Scientific Journal Rankings and Citations Know-How
Suppose you are the topper in your class, now compare yourself with other toppers from different classes in the same school, now other schools in the same district, and then with the ones in the whole country. Where do you stand among all the toppers? Most probably you do not know because there is no established matrix, nor anyone can unequivocally stamp you as a topper among all the other toppers. The world of scientific publication bears the same dilemma. Thousands of journals, millions of authors! How to rank them based on merit? – is it even possible? Efforts have been made to categorise scientific outputs on different levels in the form of individual article matrix, authors’ matrix, journal matrix and so on. Often, we hear the terms Impact Factor (IF), h-index, i10-index,
Impact Factor (IF) is a measure for journal impact. The Journal Citation Reports (JCR) reports Impact Factor score. This scale was developed in the 1960s by Eugene Garfield and Irving Sher. Example: A = the number of times articles published in journal X in 2008 and 2009 were cited by indexed journals during 2010. B = the total number of “citable items” published in journal X in 2008 and 2009. A/B = 2010 impact factor for journal X More precisely, A = all articles published in a journal in 2008 and 2009 received a total citation of 100 B = total articles published in the journal in 2008 and 2009 is 50 A/B = 100/50 = 2 (IF for 2010) IF indicates the average number of times a single document is cited in the a period of prior two years of its publication. IF of a journal 2.5 means that an article published in that journal received 2.5 citations on average in previous two-year period. Some flaws in JCR Impact Factor (IF):
- It is based on the journal as a whole and not to any individual author-based performance
- IF scale is limited to journals listed in Web of Science database which only holds about 15% of total active journal titles (data from December 2013)
- IF is reported based on previous 2-year data, but in practice the full impact of an individual publication is built over decades of data
- IF can be manipulated by self-citation within same journal, although journal that self-cite more than 30-40% often gets banned from any impact factor
- The scale is not static and favours the journals that are higher up the pyramid
CiteScore, introduced by Elsevier in December 2016 is similar to Impact Factor (IF) but the calculation is for a 4-year period instead of 2-year.
Citations are one of the most used and readily available matrices to measure author-level performance. The higher the number of citations per published document, the more impact the publication has, thus bears more prestige for an author. This too has some drawbacks since self-citation or reciprocal citation by colleagues may boost the score of subpar publications. Also, higher number of citations does not always mean it has higher impact on policy making or in improving the research field in general.
h-index is comparatively a new measure, developed by Hirsch, used to provide “an estimate of the importance, significance, and broad impact of a scientist’s cumulative research contributions. Individual researchers’ h-index can be found easily in Google Scholar or in Scopus. In a nutshell, this matrix provides an individual-level performance measure. For example, if one has 10 manuscripts that have each been cited 10 times, that individual’s h-index is 10. Now the h-index will only become 11 when at least 11 of the manuscripts have been cited at least 11 times, does not matter if the total number of manuscripts have reached 100 or even 1000. h-index, being a single and easy to find metric seems to be the solution of all problems, but unfortunately, it’s not. Different databases may have different h-index for the same author especially due to the difference in the number of indexed articles within the databases. Also, authors usually need to publish more to achieve a higher h-index.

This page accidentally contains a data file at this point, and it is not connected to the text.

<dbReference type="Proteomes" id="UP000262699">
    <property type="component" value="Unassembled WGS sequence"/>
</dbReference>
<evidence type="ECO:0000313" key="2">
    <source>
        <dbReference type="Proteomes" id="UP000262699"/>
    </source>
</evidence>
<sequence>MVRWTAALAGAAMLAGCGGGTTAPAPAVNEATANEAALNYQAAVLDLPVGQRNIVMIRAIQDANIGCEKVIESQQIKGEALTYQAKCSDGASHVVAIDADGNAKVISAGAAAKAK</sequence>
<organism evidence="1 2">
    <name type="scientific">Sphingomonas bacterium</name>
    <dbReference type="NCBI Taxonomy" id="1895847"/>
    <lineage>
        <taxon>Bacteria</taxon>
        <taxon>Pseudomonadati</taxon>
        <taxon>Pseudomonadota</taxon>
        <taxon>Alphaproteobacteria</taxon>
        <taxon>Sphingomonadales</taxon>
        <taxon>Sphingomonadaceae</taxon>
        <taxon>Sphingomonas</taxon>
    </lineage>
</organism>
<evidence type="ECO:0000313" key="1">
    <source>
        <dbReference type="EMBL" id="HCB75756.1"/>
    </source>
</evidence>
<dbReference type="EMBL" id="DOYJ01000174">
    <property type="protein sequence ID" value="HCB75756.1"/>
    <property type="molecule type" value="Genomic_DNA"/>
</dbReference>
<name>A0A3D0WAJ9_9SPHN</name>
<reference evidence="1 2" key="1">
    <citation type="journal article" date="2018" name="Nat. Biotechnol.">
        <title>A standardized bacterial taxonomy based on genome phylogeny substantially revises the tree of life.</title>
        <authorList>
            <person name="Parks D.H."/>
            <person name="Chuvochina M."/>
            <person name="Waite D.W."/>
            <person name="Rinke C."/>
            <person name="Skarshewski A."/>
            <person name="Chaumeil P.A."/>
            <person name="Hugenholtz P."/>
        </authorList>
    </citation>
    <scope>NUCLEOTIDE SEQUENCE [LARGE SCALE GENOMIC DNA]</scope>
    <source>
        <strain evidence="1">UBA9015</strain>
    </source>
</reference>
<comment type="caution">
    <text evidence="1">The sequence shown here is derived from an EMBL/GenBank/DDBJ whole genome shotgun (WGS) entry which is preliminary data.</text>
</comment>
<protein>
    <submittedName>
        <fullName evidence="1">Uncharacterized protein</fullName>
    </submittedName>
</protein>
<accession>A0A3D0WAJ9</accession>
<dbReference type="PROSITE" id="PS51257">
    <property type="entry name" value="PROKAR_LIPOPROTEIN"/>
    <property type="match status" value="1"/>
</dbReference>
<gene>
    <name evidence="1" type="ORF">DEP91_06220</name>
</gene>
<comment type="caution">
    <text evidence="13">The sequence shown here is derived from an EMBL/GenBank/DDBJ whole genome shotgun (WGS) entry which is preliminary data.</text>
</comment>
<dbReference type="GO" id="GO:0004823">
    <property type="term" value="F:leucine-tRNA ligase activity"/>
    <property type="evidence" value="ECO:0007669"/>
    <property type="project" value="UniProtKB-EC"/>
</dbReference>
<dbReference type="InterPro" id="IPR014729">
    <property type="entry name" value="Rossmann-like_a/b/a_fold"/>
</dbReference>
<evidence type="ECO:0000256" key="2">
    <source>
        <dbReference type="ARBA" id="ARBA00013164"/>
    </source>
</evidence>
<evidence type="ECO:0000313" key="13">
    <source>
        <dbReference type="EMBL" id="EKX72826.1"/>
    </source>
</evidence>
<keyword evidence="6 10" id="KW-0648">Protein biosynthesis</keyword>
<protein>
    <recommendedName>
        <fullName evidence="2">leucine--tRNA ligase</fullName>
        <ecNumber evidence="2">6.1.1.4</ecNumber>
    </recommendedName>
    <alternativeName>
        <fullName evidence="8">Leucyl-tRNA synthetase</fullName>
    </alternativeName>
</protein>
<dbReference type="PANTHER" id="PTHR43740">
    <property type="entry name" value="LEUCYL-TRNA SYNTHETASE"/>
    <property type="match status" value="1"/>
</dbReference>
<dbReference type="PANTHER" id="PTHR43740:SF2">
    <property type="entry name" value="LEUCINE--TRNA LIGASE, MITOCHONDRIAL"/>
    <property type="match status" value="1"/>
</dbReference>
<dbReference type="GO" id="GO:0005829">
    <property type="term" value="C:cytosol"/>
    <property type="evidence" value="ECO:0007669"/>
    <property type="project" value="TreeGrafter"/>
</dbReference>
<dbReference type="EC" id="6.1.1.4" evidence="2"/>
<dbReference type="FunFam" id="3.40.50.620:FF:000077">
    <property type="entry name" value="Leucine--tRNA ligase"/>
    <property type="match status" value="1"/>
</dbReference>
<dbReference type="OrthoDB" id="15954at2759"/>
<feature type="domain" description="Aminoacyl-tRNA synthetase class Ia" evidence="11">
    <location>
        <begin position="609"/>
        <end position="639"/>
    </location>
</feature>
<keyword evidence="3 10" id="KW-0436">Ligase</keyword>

m-value is used as “an indicator of the successfulness of a scientist”, though could be compared with h-index, but corrected for scientists’ age. Similarly, if you want to jam your mind with other not-so-used indices such as e-index, hc-index, p-index, Ab-index, Pr-index, Bh-index or v-index, you are welcome to look up Carpenter et al. (2014) for more details.
Emerging document-level measures
Academic journals keep record in academic manner, but what about popular media outreach (e.g., Facebook, twitter, YouTube etc.). If people are talking about something in social media, then there must be some impact and so should be captured in some matrix. Altmetric, Plum Analytics are some of the widely used measures for such outreach (e.g., number of times an article is cited, downloaded, exported, shared and so on). In addition, sites like ResearchGate, Slideshare, Academia.edu provides individual researchers the opportunity to share and track their own impact within the community.
A few Journal quality lists can be found below:
- Scimago Journal ranks (open)
- Journal Citation Reports by Clarivate (requires access)
- Journal Quality list Compiled and edited by Prof. Anne-Wil Harzing (open)
A few benchmarking tools for analysis (to analyse papers based on research fields, authors, institutions, journals, countries, regions etc.)
- InCites by Clarivate based on Web of Science data (requires access)
- SciVal by Scopus based on Scopus data (requires access)
- Carpenter, C. R., Cone, D. C., & Sarli, C. C. (2014). Using publication metrics to highlight academic productivity and research impact. Academic emergency medicine, 21(10), 1160-1172.
This is a Research HUB original post shared by Hasan Mahbub Tusher, Research Assistant at the University of South-Eastern Norway. To publish your article, write it up and send to firstname.lastname@example.org with a photo of yours.